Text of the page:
'You're going to hell, Jack Nightingale': They are words that ended his career as a police negotiator. Now Jack's a struggling private detective - and the chilling words come back to haunt him.
Nightingale's life is turned upside down the day that he inherits a mansion with a priceless library; it comes from a man who claims to be his father, and it comes with a warning. That Nightingale's soul was sold at birth and a devil will come to claim it on his thirty-third birthday - just three weeks away. Jack doesn't believe in Hell, probably doesn't believe in Heaven either. But when people close to him start to die horribly, he is led to the inescapable conclusion that real evil may be at work. And that if he doesn't find a way out he'll be damned in hell for eternity.
Before reading Nightfall, I'd heard of Stephen Leather but hadn't read any of his books. I'm glad that this was my first one, because I really enjoyed it.
Jack Nightingale--I love that name!--is a negotiator, and when the book opens we get a taste of what his job entails. He's on his way to meet with a possible jumper. But this isn't your average potential suicide. It's a 9-year-old girl called Sophie.
The very idea of something so horrible chilled me. And what followed was one of the best and most powerful openings I've ever read. It was so vivid, shocking, and well written that I had tears in my eyes. I couldn't believe how awesome the book was already. I'm very happy to report that it only got better from there.
Fast forward two years and Jack is still being haunted by what happened after Sophie's suicide. He can recall confronting the little girl's father but can never quite remember if he pushed him or if the man jumped out the window. But Jack's no longer on the force. He's now a struggling private detective mostly handling cheating partners. He has a small office and a devoted secretary called Jenny. Who happens to come from a rich family and actually cares for Jack in a very platonic way.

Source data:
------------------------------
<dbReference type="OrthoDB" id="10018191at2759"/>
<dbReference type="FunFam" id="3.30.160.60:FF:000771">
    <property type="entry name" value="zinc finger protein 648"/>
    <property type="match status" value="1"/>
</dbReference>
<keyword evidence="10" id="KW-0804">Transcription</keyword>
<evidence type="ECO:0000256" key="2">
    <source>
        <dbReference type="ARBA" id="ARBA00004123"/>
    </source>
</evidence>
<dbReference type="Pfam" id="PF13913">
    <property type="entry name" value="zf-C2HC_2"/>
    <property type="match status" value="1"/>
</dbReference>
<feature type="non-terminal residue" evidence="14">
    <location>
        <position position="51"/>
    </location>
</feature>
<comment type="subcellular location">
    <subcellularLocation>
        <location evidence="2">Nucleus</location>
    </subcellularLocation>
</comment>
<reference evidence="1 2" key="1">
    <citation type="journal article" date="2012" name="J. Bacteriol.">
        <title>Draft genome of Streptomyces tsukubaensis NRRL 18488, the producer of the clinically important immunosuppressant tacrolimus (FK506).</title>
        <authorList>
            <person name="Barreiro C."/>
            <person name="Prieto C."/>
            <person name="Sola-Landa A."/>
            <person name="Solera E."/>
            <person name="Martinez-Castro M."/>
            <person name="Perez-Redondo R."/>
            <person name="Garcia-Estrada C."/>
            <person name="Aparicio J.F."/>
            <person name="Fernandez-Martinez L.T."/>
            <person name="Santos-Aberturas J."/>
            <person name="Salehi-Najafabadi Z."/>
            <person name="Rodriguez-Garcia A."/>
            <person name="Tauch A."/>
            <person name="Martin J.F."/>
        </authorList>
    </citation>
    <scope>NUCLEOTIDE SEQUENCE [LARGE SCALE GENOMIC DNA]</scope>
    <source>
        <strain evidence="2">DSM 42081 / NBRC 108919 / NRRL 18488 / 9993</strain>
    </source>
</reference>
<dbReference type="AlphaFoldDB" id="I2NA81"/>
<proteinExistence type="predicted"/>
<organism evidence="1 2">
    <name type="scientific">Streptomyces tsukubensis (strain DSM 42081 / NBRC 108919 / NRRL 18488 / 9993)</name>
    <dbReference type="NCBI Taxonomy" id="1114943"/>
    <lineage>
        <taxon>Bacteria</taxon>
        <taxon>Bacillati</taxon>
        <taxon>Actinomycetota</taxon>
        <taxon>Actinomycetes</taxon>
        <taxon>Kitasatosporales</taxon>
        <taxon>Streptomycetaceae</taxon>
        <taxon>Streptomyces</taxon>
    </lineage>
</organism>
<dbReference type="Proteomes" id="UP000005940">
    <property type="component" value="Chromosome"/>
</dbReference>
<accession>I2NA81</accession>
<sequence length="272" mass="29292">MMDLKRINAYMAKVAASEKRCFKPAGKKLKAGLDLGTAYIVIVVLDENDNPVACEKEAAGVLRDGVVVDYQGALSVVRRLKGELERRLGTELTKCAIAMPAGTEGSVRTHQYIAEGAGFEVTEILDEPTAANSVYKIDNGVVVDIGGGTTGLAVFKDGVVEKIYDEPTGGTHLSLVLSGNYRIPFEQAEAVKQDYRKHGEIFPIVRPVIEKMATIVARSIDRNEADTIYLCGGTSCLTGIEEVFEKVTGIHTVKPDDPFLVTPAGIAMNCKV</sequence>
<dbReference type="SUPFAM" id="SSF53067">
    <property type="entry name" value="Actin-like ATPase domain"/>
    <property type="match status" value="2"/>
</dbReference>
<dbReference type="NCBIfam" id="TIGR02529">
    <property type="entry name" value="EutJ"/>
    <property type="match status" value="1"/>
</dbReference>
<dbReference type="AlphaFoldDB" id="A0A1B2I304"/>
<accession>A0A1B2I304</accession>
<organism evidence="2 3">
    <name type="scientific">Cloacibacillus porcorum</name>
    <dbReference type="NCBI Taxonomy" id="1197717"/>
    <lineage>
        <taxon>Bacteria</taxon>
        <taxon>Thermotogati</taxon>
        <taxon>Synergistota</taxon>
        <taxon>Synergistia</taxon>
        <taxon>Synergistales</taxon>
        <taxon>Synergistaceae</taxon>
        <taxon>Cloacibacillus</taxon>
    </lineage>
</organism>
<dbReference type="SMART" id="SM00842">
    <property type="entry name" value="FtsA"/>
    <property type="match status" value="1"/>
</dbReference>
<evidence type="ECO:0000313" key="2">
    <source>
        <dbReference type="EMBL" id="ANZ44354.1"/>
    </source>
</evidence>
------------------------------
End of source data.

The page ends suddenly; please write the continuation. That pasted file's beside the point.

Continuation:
He smokes too much, drinks even more, and is constantly hearing people say: "You are going to hell, Jack Nightingale." Actually, he starts to hear (and see) it a lot after he inherits a huge rundown mansion from his biological father. He didn't even know he was adopted, but as he starts to unravel the bizarre life of Ainsley Gosling, and discovers a hidden basement filled with strange books, Jack finds out that his father sold his soul to a devil.
But Jack doesn't believe in the devil or hell. Still, he finds himself consumed by the possibility. Being chased by death at every corner doesn't help. He's no stranger to losing loved ones, he lost his parents at 19, but now his aunt and uncle die in a murder-suicide, his best friend in a car accident, the birth mother he met only days before kills herself... Jack's having a very bad week. But if his soul does belong to a devil, it's only going to get worse because his 33rd birthday is just around the corner. That's when this devil will collect.
This book is brilliant--from the plot, to the characters, to the dark and spooky situations, there's nothing I didn't like about it. I loved every minute of it. The story's addictive, and I loved it when towards the end, Jack finds himself confronted by his worst fear and decides to do what he does best: negotiate. He comes full circle, but leaves the mystery of a possible sister open for future installments.
Nightfall is an amazing occult thriller, and had me hooked from the beginning. I couldn't wait to find out what other dark and horrid secret Jack would find next, or how he'd get himself into trouble.
This one's another keeper. I can't wait for more Jack.
Nightfall, February 2010, ISBN 978-144-470063-3, H&S Fiction Paperback (C)